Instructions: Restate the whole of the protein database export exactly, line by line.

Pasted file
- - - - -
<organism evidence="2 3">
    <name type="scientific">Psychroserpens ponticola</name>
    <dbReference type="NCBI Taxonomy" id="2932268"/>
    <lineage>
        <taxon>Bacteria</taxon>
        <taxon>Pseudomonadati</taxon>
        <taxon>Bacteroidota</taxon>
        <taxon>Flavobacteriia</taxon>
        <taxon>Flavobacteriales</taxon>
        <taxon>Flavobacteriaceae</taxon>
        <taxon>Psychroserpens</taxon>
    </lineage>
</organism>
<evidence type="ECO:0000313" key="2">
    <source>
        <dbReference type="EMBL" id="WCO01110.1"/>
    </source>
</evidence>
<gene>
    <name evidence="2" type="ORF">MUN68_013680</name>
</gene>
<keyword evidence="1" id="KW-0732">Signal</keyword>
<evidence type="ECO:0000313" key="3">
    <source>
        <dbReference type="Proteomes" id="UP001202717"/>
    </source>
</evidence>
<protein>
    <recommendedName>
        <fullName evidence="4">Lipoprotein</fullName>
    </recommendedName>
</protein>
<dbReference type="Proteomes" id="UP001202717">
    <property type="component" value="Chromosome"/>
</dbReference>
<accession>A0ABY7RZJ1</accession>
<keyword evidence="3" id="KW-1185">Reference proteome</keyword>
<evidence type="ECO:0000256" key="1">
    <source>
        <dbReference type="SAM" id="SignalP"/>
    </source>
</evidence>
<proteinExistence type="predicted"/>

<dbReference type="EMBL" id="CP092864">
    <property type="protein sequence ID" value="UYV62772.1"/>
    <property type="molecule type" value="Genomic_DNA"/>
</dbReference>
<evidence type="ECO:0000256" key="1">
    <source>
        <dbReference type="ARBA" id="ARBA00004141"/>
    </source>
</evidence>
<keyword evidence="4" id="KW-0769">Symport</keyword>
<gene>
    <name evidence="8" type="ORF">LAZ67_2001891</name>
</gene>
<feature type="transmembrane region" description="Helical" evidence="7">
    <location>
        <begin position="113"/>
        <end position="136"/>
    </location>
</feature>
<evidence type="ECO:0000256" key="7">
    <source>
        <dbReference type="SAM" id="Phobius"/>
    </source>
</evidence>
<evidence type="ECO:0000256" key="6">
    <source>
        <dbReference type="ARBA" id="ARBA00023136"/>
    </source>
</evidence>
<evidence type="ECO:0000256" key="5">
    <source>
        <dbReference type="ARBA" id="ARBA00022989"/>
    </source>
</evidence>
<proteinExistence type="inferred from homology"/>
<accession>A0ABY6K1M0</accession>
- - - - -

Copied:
<organism evidence="2 3">
    <name type="scientific">Psychroserpens ponticola</name>
    <dbReference type="NCBI Taxonomy" id="2932268"/>
    <lineage>
        <taxon>Bacteria</taxon>
        <taxon>Pseudomonadati</taxon>
        <taxon>Bacteroidota</taxon>
        <taxon>Flavobacteriia</taxon>
        <taxon>Flavobacteriales</taxon>
        <taxon>Flavobacteriaceae</taxon>
        <taxon>Psychroserpens</taxon>
    </lineage>
</organism>
<evidence type="ECO:0000313" key="2">
    <source>
        <dbReference type="EMBL" id="WCO01110.1"/>
    </source>
</evidence>
<gene>
    <name evidence="2" type="ORF">MUN68_013680</name>
</gene>
<keyword evidence="1" id="KW-0732">Signal</keyword>
<evidence type="ECO:0000313" key="3">
    <source>
        <dbReference type="Proteomes" id="UP001202717"/>
    </source>
</evidence>
<protein>
    <recommendedName>
        <fullName evidence="4">Lipoprotein</fullName>
    </recommendedName>
</protein>
<dbReference type="Proteomes" id="UP001202717">
    <property type="component" value="Chromosome"/>
</dbReference>
<accession>A0ABY7RZJ1</accession>
<keyword evidence="3" id="KW-1185">Reference proteome</keyword>
<evidence type="ECO:0000256" key="1">
    <source>
        <dbReference type="SAM" id="SignalP"/>
    </source>
</evidence>
<proteinExistence type="predicted"/>

<dbReference type="EMBL" id="CP092864">
    <property type="protein sequence ID" value="UYV62772.1"/>
    <property type="molecule type" value="Genomic_DNA"/>
</dbReference>
<evidence type="ECO:0000256" key="1">
    <source>
        <dbReference type="ARBA" id="ARBA00004141"/>
    </source>
</evidence>
<keyword evidence="4" id="KW-0769">Symport</keyword>
<gene>
    <name evidence="8" type="ORF">LAZ67_2001891</name>
</gene>
<feature type="transmembrane region" description="Helical" evidence="7">
    <location>
        <begin position="113"/>
        <end position="136"/>
    </location>
</feature>
<evidence type="ECO:0000256" key="7">
    <source>
        <dbReference type="SAM" id="Phobius"/>
    </source>
</evidence>
<evidence type="ECO:0000256" key="6">
    <source>
        <dbReference type="ARBA" id="ARBA00023136"/>
    </source>
</evidence>
<evidence type="ECO:0000256" key="5">
    <source>
        <dbReference type="ARBA" id="ARBA00022989"/>
    </source>
</evidence>
<proteinExistence type="inferred from homology"/>
<accession>A0ABY6K1M0</accession>